Christopher N. Sellars
University of Huddersfield, England
It has been demonstrated (e.g., Biddle & Hill, 1992: British Journal of Social Psychology, 31, 215-226) that sports people undertake attributional activity and ensuing attributions affect various emotional and motivational responses. Biddle et al. (2001: In R.N. Singer, H.A. Hausenblas, & C.M. Janelle (eds), Handbook of sport psychology (2nd edition), New York: Wiley) summarise the contribution of attribution theory to the study of motivation in sport, highlighting the shortcomings in the methods used to date. Over-emphasis on self-completion attribution questionnaires (often for hypothetical situations), the reliance on written language, and the almost exclusive emphasis on intra-personal attributions for performance outcomes, as opposed to interpersonal outcomes potentially influential to interpersonal cohesion in dyads or groups, undermine the application of attribution theory in sport research. To more fully appreciate the motivational processes affecting individuals and groups, the pursuit of an understanding of participants' causal belief structures seems a worthy cause; attribution statements made in natural discourse are considered to offer a window onto these belief structures (Munton, Silverster, Stratton, & Hanks, 1999: Attributions in Action. Chichester: Wiley).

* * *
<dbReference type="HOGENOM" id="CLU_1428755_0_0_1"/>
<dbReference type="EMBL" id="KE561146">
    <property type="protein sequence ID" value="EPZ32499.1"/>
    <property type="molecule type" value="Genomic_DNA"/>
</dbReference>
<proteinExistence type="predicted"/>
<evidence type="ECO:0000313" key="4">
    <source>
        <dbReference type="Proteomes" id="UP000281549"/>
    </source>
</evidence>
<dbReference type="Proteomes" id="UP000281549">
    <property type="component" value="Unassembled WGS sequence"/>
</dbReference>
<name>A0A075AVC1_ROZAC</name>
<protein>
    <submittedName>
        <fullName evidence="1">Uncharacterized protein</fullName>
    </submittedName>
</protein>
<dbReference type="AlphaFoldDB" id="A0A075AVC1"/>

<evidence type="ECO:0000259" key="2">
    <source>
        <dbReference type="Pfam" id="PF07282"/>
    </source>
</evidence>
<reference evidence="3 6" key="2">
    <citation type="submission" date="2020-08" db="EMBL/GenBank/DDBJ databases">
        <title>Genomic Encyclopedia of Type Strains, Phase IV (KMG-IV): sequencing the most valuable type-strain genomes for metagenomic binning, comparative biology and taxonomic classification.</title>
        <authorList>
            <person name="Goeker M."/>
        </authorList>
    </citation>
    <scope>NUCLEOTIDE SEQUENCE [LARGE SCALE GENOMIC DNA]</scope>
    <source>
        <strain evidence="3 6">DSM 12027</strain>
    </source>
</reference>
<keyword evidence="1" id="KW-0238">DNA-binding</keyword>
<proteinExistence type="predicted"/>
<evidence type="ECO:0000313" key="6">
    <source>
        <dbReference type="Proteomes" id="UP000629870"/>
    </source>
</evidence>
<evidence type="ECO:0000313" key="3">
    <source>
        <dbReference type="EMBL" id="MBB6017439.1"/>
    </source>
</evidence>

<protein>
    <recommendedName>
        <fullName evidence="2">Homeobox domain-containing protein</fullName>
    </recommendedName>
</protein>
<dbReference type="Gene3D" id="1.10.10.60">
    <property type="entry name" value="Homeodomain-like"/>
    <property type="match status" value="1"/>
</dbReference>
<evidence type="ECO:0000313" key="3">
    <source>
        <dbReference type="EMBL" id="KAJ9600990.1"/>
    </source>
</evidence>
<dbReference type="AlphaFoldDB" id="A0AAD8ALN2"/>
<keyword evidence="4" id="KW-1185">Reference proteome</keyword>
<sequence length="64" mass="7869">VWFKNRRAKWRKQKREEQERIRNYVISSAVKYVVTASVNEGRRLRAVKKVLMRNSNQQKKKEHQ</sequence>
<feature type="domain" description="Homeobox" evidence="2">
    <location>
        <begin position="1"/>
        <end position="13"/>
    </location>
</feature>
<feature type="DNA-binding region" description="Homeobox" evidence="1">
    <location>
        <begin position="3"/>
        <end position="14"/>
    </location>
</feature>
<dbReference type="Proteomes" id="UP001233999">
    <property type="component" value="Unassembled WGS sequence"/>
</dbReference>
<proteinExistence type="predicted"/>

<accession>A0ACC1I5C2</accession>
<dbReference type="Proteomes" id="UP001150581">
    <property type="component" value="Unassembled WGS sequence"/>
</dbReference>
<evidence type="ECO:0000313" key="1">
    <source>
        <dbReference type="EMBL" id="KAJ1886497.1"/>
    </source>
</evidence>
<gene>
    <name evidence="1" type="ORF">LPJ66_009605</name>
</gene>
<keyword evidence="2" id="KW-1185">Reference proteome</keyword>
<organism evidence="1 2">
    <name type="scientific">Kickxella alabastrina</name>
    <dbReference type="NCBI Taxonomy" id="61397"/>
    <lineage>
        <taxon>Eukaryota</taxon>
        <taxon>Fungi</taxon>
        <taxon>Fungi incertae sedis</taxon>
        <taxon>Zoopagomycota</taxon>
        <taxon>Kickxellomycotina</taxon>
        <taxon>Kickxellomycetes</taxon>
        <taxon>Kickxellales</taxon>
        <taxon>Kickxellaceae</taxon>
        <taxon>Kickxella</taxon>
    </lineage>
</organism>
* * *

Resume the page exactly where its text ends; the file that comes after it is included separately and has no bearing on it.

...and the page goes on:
This poster will focus on the need to consider natural language, freely spoken in the speaker's sporting domain. It will offer insights into the collection and analysis of naturally occurring attributions, explore some of the difficulties associated with these endeavours, and suggest considerations for future attribution research. Summary attribution data pertaining to two coaches in two distinct series of coaching sessions will be presented to demonstrate how even basic analyses of attribution statements can provide useful insights into the speaker's causal beliefs.
Page 151 in the conference book.
Abstract no. 346 (unique identifier).
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